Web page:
It’s the natives that will display the signs of the future, explains Goldberg. “What I’m looking for is: what are the net-new consumer behaviors? How do we figure out how to support and shape them?”
According to Goldberg, web2 was great at getting us to spend lots of time online with our IRL friends and make some new online friends — but the puck has stopped there. On the other hand, the demand for more online-first experiences hasn’t stopped, whether people are taking and sharing screenshots across platforms or trying to figure out how to game the TikTok algorithm to push videos up.
These are the net-new consumer behaviors that Goldberg says she believes web3 can more easily solve for. And doing so will lead to the overall health of the internet.
“For example, because we’re not shareholders of Instagram, we’re realistically only incentivized to benefit ourselves,” she says. “That’s why you see people spamming the feed and using hashtags to hack their way in. It’s not about building a holistic community.”
TCG Crypto has publicly announced eight investments so far. The rounds they've participated in include a $1.5M seed round to Draup, a marketplace to buy, showcase, and rent out digital fashion, a $9.7M seed round to Arkive, the “world’s first decentralized museum,” and a $6.7M seed round to Cyber, which builds online experiences to showcase NFTs. Other investments include Ready Player DAO, Tribute Brand, Flamingo DAO, Rabbit Hole, and Altered State Machine.
With some of these investments, especially those that break traditional company structures like decentralized autonomous organizations (DAOs), TCG has had to unlearn traditional venture capital norms.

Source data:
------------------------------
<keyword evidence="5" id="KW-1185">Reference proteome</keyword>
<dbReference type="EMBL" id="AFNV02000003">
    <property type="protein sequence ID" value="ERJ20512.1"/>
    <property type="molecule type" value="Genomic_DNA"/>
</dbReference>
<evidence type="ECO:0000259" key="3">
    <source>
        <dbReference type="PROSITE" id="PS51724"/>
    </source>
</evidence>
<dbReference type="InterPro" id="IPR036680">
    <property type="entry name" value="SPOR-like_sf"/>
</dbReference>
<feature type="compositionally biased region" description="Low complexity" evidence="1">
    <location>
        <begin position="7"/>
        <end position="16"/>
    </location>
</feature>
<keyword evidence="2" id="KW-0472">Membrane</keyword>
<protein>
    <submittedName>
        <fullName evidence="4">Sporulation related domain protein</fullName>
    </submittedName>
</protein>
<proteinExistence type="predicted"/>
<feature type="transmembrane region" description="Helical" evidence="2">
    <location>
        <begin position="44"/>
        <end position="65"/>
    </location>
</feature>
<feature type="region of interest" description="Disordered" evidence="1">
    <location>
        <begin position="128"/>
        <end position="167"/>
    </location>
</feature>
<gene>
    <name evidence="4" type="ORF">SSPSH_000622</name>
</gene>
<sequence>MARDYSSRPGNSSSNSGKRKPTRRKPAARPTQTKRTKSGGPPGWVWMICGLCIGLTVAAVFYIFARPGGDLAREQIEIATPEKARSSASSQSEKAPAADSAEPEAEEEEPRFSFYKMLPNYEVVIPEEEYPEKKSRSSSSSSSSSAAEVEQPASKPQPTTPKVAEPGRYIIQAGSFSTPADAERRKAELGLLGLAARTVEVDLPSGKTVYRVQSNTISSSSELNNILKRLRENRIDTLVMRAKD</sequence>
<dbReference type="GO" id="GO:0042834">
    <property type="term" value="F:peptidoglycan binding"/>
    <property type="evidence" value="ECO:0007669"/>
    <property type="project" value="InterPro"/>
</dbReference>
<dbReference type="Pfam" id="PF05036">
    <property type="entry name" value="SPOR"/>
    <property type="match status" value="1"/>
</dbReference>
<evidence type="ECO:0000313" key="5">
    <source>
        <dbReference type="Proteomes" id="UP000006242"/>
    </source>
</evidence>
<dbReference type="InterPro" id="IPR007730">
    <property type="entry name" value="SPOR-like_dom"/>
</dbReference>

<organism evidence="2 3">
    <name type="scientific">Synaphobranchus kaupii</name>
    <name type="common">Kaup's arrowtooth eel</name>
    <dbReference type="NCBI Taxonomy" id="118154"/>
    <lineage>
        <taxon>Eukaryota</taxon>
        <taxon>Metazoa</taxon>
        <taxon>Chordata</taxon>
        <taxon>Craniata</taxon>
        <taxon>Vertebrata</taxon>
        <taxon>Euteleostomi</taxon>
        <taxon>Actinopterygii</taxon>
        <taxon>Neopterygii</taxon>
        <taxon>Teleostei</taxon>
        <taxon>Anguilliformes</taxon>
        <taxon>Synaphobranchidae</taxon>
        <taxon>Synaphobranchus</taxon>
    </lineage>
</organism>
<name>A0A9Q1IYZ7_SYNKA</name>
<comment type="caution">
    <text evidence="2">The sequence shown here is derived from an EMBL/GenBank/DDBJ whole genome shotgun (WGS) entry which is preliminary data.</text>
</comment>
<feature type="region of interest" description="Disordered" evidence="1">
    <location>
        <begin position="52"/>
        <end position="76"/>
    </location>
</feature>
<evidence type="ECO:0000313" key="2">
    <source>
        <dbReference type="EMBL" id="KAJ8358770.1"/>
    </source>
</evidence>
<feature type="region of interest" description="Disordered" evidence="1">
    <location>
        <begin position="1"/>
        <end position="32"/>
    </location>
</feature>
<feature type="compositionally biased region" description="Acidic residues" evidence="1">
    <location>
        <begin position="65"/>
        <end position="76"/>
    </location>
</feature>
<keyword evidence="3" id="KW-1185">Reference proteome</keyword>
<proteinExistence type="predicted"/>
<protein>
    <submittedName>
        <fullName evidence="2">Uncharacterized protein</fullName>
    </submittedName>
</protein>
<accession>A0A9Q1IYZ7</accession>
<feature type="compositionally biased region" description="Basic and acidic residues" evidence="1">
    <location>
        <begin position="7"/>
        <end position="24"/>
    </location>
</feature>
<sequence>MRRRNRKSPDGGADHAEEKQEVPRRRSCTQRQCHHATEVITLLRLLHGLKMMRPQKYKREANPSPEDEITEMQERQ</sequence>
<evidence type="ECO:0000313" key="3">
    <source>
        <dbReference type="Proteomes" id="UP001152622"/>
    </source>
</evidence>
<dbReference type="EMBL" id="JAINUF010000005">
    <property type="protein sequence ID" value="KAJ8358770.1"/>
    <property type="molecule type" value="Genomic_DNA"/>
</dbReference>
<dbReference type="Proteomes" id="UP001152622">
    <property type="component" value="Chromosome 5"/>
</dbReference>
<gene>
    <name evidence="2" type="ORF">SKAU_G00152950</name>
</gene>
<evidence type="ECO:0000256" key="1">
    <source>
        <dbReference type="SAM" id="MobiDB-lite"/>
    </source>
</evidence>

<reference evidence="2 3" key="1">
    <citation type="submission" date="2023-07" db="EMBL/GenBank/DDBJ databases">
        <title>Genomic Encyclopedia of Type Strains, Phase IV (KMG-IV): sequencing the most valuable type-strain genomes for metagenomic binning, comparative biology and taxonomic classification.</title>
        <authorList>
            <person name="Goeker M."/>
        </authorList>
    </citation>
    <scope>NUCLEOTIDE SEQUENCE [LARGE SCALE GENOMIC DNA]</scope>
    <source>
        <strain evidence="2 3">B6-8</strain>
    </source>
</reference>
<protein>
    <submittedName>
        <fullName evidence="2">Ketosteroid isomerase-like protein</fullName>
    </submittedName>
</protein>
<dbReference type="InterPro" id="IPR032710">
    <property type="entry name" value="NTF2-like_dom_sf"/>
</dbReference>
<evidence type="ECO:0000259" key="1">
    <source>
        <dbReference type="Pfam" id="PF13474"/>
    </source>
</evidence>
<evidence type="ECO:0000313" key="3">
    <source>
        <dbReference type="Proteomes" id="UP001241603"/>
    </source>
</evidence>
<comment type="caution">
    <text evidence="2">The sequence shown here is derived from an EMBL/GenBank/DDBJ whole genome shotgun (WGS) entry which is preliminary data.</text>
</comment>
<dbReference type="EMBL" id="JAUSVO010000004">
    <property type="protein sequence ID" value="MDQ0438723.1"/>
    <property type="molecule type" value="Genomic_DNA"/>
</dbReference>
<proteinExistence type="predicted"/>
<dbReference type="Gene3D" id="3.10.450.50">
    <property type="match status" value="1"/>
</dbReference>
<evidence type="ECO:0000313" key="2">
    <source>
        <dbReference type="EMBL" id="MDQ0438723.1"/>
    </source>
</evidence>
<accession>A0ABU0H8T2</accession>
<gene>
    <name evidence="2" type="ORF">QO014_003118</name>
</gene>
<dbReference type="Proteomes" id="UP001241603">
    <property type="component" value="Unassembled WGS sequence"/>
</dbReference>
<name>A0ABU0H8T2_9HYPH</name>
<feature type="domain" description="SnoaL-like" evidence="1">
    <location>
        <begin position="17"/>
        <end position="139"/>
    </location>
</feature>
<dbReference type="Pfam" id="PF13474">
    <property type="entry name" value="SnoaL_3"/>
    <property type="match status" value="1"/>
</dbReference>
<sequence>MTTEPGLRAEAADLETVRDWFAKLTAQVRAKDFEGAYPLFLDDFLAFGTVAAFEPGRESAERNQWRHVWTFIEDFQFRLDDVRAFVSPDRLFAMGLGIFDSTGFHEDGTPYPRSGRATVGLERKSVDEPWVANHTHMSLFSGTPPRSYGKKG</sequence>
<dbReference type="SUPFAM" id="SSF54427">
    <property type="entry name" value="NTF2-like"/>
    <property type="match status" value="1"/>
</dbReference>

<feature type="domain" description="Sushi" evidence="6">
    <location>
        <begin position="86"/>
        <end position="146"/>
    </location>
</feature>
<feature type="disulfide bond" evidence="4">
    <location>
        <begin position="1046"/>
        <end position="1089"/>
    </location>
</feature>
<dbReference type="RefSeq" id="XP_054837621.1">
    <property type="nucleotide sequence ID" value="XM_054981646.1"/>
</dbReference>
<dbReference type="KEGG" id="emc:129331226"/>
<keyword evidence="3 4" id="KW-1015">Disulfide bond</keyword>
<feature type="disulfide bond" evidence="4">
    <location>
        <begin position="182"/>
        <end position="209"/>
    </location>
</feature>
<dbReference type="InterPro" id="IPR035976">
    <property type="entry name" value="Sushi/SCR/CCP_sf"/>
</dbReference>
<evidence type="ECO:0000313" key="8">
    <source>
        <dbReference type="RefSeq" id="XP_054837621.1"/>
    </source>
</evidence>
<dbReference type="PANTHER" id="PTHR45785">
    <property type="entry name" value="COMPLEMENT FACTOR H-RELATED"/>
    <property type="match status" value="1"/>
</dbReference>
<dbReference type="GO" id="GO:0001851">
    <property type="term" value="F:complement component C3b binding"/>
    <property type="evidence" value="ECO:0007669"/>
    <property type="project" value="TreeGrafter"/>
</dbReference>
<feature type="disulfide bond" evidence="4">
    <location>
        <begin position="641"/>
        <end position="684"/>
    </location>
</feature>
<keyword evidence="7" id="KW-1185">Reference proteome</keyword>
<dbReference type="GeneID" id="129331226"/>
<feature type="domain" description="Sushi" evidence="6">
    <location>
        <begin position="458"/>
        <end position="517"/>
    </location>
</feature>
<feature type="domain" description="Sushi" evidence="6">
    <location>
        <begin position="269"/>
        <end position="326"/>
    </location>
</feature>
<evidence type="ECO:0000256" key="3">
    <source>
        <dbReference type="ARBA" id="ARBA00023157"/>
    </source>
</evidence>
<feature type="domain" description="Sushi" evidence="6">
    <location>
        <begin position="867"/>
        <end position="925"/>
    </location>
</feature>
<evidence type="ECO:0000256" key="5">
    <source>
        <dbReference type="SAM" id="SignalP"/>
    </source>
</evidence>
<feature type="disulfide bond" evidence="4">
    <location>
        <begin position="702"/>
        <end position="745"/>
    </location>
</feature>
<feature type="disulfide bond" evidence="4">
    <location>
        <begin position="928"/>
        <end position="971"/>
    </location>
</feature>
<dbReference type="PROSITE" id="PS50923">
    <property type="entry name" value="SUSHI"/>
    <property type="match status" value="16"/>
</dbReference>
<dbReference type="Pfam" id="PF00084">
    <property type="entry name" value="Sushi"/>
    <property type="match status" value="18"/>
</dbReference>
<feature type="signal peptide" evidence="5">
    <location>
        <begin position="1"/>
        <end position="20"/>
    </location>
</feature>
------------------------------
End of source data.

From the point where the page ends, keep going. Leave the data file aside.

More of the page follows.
“If I could have picked my story, I would have operated first,” says Goldberg. “But crypto was moving fast and there was no way I was going to be able to catch up with people who were around during web1 and web2.”
“What does it mean to take a board seat in a DAO?,” Goldberg laughs. “It’s funny because we’re the ones who are pitching the DAO for the seat. We play a part in which assets are curated, how they think about liquidity, who else is going to join, how many seats everyone has."
Web3 has many things going for it, including evangelists like Goldberg, who are all-in on the technology. She believes in web3's success so deeply that she is planning for a future where the technology will be ubiquitous.
"I'm not really sure I'll send my kids to college because I'm pretty bullish on online credentialism," she says. "They might get a liberal education, maybe they'll focus on philosophy, but the rest of it — they’ll learn to build things online from day one. They'll build an identity around building these things. The things you do online are actually going to matter materially in online and offline spaces.”
And there definitely isn't a lack of money flowing into the space. Coinbase Venture’s $2.5B fund has made at least 269 investments so far; Andreessen Horowitz raised a $4.5B crypto-focused fund in March 2022; and TCG, too, is raising a purported $1B fund that will include its web3 investments.
Instead, the issue with crypto seems to be the very nature of most dreams — it's speculative, and speculations aren't built on solid foundations.
What if it all fails? Goldberg is not too worried.
“Your appetite for risk is almost like a muscle that needs to be trained," says Goldberg. "Train it. If you don't train it, you lose that muscle, and you miss that opportunity.”